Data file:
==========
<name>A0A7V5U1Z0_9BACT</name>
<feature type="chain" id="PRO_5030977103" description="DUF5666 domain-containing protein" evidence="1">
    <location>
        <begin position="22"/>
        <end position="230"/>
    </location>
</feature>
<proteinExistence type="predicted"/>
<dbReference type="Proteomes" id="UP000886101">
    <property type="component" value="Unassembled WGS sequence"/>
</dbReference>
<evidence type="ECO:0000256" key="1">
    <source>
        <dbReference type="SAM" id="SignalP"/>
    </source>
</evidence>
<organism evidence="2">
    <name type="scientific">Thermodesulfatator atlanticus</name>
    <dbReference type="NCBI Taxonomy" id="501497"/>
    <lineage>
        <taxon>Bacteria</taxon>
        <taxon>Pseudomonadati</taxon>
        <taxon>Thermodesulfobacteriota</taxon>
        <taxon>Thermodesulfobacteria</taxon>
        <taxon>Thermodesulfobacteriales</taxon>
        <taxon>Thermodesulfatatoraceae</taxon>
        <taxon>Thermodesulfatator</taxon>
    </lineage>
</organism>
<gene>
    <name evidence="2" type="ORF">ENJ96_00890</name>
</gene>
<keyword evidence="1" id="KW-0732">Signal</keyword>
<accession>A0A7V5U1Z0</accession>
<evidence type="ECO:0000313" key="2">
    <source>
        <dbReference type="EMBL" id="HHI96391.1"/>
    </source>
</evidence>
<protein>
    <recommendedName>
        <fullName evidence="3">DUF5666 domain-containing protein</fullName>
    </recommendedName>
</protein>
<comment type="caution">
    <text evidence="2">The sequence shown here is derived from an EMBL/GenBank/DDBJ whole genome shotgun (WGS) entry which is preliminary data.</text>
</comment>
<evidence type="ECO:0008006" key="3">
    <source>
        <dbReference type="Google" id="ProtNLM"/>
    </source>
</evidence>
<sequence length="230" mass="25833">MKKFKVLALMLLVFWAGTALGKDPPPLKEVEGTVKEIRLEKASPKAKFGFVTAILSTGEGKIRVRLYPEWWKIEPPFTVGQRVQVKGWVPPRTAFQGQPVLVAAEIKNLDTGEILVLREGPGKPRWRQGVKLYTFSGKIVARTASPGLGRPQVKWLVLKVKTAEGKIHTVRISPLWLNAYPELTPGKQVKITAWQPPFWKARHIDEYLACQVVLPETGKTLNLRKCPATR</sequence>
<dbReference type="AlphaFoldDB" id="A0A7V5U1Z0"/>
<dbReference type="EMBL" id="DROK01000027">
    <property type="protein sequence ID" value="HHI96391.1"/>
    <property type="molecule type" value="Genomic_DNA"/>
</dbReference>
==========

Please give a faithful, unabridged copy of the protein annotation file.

<name>A0A7V5U1Z0_9BACT</name>
<feature type="chain" id="PRO_5030977103" description="DUF5666 domain-containing protein" evidence="1">
    <location>
        <begin position="22"/>
        <end position="230"/>
    </location>
</feature>
<proteinExistence type="predicted"/>
<dbReference type="Proteomes" id="UP000886101">
    <property type="component" value="Unassembled WGS sequence"/>
</dbReference>
<evidence type="ECO:0000256" key="1">
    <source>
        <dbReference type="SAM" id="SignalP"/>
    </source>
</evidence>
<organism evidence="2">
    <name type="scientific">Thermodesulfatator atlanticus</name>
    <dbReference type="NCBI Taxonomy" id="501497"/>
    <lineage>
        <taxon>Bacteria</taxon>
        <taxon>Pseudomonadati</taxon>
        <taxon>Thermodesulfobacteriota</taxon>
        <taxon>Thermodesulfobacteria</taxon>
        <taxon>Thermodesulfobacteriales</taxon>
        <taxon>Thermodesulfatatoraceae</taxon>
        <taxon>Thermodesulfatator</taxon>
    </lineage>
</organism>
<gene>
    <name evidence="2" type="ORF">ENJ96_00890</name>
</gene>
<keyword evidence="1" id="KW-0732">Signal</keyword>
<accession>A0A7V5U1Z0</accession>
<evidence type="ECO:0000313" key="2">
    <source>
        <dbReference type="EMBL" id="HHI96391.1"/>
    </source>
</evidence>
<protein>
    <recommendedName>
        <fullName evidence="3">DUF5666 domain-containing protein</fullName>
    </recommendedName>
</protein>
<comment type="caution">
    <text evidence="2">The sequence shown here is derived from an EMBL/GenBank/DDBJ whole genome shotgun (WGS) entry which is preliminary data.</text>
</comment>
<evidence type="ECO:0008006" key="3">
    <source>
        <dbReference type="Google" id="ProtNLM"/>
    </source>
</evidence>
<sequence length="230" mass="25833">MKKFKVLALMLLVFWAGTALGKDPPPLKEVEGTVKEIRLEKASPKAKFGFVTAILSTGEGKIRVRLYPEWWKIEPPFTVGQRVQVKGWVPPRTAFQGQPVLVAAEIKNLDTGEILVLREGPGKPRWRQGVKLYTFSGKIVARTASPGLGRPQVKWLVLKVKTAEGKIHTVRISPLWLNAYPELTPGKQVKITAWQPPFWKARHIDEYLACQVVLPETGKTLNLRKCPATR</sequence>
<dbReference type="AlphaFoldDB" id="A0A7V5U1Z0"/>
<dbReference type="EMBL" id="DROK01000027">
    <property type="protein sequence ID" value="HHI96391.1"/>
    <property type="molecule type" value="Genomic_DNA"/>
</dbReference>